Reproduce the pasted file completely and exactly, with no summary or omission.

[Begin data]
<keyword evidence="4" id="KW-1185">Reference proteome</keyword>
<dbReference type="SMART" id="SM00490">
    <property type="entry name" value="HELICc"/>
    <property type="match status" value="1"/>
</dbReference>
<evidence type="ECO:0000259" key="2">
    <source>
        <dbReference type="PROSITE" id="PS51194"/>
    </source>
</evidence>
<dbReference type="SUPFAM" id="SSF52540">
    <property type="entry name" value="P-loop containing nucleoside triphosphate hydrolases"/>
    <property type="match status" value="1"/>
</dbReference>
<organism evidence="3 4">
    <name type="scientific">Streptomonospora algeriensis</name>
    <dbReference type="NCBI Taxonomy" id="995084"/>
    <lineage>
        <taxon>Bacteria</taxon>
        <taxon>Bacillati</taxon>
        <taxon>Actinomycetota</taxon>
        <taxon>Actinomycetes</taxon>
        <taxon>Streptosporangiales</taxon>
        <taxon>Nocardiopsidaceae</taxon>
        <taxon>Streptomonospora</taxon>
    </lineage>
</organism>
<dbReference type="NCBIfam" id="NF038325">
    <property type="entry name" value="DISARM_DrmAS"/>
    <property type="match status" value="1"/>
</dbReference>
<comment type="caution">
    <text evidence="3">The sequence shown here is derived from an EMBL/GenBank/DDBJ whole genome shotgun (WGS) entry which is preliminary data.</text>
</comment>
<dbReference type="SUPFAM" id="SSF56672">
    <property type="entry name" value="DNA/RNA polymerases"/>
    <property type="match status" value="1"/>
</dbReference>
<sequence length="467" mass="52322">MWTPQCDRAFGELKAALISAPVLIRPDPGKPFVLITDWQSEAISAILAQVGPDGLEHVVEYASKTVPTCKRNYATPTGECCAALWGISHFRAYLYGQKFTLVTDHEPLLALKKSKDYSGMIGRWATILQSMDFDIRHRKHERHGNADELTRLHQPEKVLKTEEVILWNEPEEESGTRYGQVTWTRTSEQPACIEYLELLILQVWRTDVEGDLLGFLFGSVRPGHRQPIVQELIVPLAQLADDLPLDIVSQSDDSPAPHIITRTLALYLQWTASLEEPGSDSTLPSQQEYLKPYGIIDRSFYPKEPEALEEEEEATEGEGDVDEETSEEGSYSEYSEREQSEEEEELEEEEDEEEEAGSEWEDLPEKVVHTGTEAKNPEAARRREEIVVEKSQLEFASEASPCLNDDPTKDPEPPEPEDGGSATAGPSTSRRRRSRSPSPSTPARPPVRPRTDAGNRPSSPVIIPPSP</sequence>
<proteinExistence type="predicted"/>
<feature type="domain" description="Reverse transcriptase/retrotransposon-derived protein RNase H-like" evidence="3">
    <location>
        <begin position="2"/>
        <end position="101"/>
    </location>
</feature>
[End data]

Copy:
<keyword evidence="4" id="KW-1185">Reference proteome</keyword>
<dbReference type="SMART" id="SM00490">
    <property type="entry name" value="HELICc"/>
    <property type="match status" value="1"/>
</dbReference>
<evidence type="ECO:0000259" key="2">
    <source>
        <dbReference type="PROSITE" id="PS51194"/>
    </source>
</evidence>
<dbReference type="SUPFAM" id="SSF52540">
    <property type="entry name" value="P-loop containing nucleoside triphosphate hydrolases"/>
    <property type="match status" value="1"/>
</dbReference>
<organism evidence="3 4">
    <name type="scientific">Streptomonospora algeriensis</name>
    <dbReference type="NCBI Taxonomy" id="995084"/>
    <lineage>
        <taxon>Bacteria</taxon>
        <taxon>Bacillati</taxon>
        <taxon>Actinomycetota</taxon>
        <taxon>Actinomycetes</taxon>
        <taxon>Streptosporangiales</taxon>
        <taxon>Nocardiopsidaceae</taxon>
        <taxon>Streptomonospora</taxon>
    </lineage>
</organism>
<dbReference type="NCBIfam" id="NF038325">
    <property type="entry name" value="DISARM_DrmAS"/>
    <property type="match status" value="1"/>
</dbReference>
<comment type="caution">
    <text evidence="3">The sequence shown here is derived from an EMBL/GenBank/DDBJ whole genome shotgun (WGS) entry which is preliminary data.</text>
</comment>
<dbReference type="SUPFAM" id="SSF56672">
    <property type="entry name" value="DNA/RNA polymerases"/>
    <property type="match status" value="1"/>
</dbReference>
<sequence length="467" mass="52322">MWTPQCDRAFGELKAALISAPVLIRPDPGKPFVLITDWQSEAISAILAQVGPDGLEHVVEYASKTVPTCKRNYATPTGECCAALWGISHFRAYLYGQKFTLVTDHEPLLALKKSKDYSGMIGRWATILQSMDFDIRHRKHERHGNADELTRLHQPEKVLKTEEVILWNEPEEESGTRYGQVTWTRTSEQPACIEYLELLILQVWRTDVEGDLLGFLFGSVRPGHRQPIVQELIVPLAQLADDLPLDIVSQSDDSPAPHIITRTLALYLQWTASLEEPGSDSTLPSQQEYLKPYGIIDRSFYPKEPEALEEEEEATEGEGDVDEETSEEGSYSEYSEREQSEEEEELEEEEDEEEEAGSEWEDLPEKVVHTGTEAKNPEAARRREEIVVEKSQLEFASEASPCLNDDPTKDPEPPEPEDGGSATAGPSTSRRRRSRSPSPSTPARPPVRPRTDAGNRPSSPVIIPPSP</sequence>
<proteinExistence type="predicted"/>
<feature type="domain" description="Reverse transcriptase/retrotransposon-derived protein RNase H-like" evidence="3">
    <location>
        <begin position="2"/>
        <end position="101"/>
    </location>
</feature>